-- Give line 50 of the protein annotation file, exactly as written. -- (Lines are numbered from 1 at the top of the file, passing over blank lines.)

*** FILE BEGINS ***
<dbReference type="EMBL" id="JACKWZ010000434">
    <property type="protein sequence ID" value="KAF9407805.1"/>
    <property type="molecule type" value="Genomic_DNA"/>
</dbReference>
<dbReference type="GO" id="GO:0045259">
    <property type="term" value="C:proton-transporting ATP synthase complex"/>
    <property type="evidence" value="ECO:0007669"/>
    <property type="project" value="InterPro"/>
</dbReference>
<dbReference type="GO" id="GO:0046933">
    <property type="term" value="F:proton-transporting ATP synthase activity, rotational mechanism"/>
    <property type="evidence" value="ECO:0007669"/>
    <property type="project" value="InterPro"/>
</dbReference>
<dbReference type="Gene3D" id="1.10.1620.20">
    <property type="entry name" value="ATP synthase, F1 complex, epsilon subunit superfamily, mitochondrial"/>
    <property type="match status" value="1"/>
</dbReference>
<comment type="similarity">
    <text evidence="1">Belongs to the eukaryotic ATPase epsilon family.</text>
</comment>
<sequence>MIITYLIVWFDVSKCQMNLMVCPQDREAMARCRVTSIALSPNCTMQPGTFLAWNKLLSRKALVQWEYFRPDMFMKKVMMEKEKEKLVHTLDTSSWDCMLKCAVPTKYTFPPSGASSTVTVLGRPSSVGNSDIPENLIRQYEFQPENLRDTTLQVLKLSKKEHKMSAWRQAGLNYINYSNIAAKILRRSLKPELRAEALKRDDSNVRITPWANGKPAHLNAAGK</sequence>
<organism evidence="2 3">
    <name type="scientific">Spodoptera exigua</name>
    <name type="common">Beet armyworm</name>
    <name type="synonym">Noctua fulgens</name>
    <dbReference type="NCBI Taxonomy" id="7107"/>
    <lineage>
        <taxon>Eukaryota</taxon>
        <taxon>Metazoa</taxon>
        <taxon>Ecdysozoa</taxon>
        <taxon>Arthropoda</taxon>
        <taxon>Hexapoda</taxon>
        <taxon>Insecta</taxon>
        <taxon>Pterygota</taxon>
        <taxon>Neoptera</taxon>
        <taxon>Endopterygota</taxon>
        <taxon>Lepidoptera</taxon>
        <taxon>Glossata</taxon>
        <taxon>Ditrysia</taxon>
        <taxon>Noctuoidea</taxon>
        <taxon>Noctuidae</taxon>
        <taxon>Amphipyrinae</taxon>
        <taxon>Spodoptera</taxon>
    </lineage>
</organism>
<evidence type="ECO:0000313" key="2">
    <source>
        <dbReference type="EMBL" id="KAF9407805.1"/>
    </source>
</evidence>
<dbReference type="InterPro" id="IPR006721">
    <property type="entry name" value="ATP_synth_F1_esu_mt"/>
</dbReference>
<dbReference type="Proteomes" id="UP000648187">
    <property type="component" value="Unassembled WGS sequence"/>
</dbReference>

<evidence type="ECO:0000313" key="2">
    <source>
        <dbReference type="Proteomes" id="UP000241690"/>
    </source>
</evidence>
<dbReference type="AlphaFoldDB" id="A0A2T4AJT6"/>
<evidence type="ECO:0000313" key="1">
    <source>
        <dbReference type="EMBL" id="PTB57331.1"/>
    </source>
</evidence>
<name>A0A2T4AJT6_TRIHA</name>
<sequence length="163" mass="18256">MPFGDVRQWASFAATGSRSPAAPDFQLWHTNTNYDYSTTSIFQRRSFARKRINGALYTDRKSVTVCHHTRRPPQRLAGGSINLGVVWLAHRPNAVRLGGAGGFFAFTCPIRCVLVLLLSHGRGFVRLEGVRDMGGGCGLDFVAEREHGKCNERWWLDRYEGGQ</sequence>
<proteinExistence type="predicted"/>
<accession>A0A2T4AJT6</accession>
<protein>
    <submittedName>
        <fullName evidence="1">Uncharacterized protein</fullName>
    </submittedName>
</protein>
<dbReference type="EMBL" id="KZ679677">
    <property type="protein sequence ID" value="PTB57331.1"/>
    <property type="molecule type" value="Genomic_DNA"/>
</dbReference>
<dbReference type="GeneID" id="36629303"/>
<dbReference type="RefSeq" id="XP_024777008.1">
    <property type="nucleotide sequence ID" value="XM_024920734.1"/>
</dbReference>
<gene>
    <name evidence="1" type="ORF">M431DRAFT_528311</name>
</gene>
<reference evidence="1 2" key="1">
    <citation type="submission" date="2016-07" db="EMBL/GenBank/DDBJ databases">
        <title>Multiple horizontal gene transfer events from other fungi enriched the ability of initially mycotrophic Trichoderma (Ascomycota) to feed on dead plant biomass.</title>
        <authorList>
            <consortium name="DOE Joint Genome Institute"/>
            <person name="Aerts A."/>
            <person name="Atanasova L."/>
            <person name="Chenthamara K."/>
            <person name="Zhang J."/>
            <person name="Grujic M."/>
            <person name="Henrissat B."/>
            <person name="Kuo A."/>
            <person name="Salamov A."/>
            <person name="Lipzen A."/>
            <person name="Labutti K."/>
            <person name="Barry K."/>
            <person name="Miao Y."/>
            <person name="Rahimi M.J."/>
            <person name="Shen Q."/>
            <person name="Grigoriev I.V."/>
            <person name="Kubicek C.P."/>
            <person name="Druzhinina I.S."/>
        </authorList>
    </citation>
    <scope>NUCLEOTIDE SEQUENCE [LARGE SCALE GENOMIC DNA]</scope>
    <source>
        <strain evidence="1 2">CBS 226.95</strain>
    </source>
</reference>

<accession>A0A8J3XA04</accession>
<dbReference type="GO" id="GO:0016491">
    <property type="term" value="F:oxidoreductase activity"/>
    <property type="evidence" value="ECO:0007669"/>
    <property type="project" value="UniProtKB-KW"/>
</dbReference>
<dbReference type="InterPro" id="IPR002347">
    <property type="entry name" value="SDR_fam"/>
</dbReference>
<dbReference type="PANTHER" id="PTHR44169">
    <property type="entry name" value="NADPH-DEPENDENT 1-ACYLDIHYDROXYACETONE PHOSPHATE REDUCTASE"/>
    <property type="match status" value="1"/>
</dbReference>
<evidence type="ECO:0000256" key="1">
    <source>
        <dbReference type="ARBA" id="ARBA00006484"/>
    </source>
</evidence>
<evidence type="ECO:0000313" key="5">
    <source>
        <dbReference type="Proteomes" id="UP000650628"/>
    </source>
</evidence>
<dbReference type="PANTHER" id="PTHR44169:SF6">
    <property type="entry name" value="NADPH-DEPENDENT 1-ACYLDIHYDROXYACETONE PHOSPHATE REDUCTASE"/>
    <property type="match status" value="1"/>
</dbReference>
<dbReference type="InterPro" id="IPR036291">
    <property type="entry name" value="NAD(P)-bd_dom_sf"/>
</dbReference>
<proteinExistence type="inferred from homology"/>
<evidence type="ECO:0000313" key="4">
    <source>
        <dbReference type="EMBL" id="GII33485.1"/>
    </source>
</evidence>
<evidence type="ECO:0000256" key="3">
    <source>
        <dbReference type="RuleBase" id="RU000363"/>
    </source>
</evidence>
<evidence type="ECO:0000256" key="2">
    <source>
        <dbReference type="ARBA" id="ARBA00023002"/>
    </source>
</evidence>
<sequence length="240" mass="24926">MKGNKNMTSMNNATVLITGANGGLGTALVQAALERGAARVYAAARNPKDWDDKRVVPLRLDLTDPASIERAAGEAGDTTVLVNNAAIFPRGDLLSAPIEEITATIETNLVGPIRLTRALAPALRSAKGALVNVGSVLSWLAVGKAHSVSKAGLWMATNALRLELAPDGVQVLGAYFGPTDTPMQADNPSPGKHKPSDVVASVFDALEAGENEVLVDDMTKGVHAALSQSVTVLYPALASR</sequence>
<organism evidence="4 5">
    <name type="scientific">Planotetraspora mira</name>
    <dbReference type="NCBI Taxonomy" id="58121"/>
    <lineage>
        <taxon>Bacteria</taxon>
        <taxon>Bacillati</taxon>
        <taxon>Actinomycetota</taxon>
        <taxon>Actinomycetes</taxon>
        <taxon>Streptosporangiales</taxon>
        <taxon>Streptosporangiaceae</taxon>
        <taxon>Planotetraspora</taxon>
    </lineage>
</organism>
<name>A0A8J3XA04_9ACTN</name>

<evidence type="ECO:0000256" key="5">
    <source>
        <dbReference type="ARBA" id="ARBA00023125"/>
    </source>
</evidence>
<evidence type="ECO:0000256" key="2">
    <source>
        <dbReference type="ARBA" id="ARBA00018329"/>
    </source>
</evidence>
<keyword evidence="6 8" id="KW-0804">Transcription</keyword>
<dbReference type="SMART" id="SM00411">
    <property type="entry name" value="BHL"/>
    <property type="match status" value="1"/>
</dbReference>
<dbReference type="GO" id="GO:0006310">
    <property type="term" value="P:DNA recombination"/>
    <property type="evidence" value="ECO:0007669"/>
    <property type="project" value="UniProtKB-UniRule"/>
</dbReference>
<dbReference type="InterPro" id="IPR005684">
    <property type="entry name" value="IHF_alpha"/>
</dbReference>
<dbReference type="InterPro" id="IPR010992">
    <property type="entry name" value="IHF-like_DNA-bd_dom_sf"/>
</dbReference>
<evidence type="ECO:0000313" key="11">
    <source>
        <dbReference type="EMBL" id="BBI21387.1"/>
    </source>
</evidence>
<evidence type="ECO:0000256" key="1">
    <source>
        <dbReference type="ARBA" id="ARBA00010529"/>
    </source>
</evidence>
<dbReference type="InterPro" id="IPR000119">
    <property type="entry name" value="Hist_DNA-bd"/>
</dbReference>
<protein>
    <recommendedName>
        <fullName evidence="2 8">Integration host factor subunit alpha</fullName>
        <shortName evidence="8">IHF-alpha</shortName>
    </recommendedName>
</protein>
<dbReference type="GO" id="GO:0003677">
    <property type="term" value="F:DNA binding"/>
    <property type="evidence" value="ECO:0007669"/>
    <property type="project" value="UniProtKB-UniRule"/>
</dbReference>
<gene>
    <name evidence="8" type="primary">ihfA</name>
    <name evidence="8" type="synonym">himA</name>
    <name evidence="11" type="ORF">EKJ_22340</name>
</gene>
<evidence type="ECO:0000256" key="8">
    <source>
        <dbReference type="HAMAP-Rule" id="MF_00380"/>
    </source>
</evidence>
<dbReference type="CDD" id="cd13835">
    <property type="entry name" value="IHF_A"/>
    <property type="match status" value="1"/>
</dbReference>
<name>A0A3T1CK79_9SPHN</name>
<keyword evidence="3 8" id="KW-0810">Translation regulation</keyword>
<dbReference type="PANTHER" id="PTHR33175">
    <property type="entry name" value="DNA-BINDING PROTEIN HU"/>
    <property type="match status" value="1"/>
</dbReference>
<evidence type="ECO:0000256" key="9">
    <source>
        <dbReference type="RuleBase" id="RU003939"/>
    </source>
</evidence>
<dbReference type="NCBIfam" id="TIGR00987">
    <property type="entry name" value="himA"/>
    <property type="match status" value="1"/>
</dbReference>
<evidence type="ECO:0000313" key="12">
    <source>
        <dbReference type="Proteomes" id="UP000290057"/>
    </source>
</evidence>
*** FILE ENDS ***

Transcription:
    </source>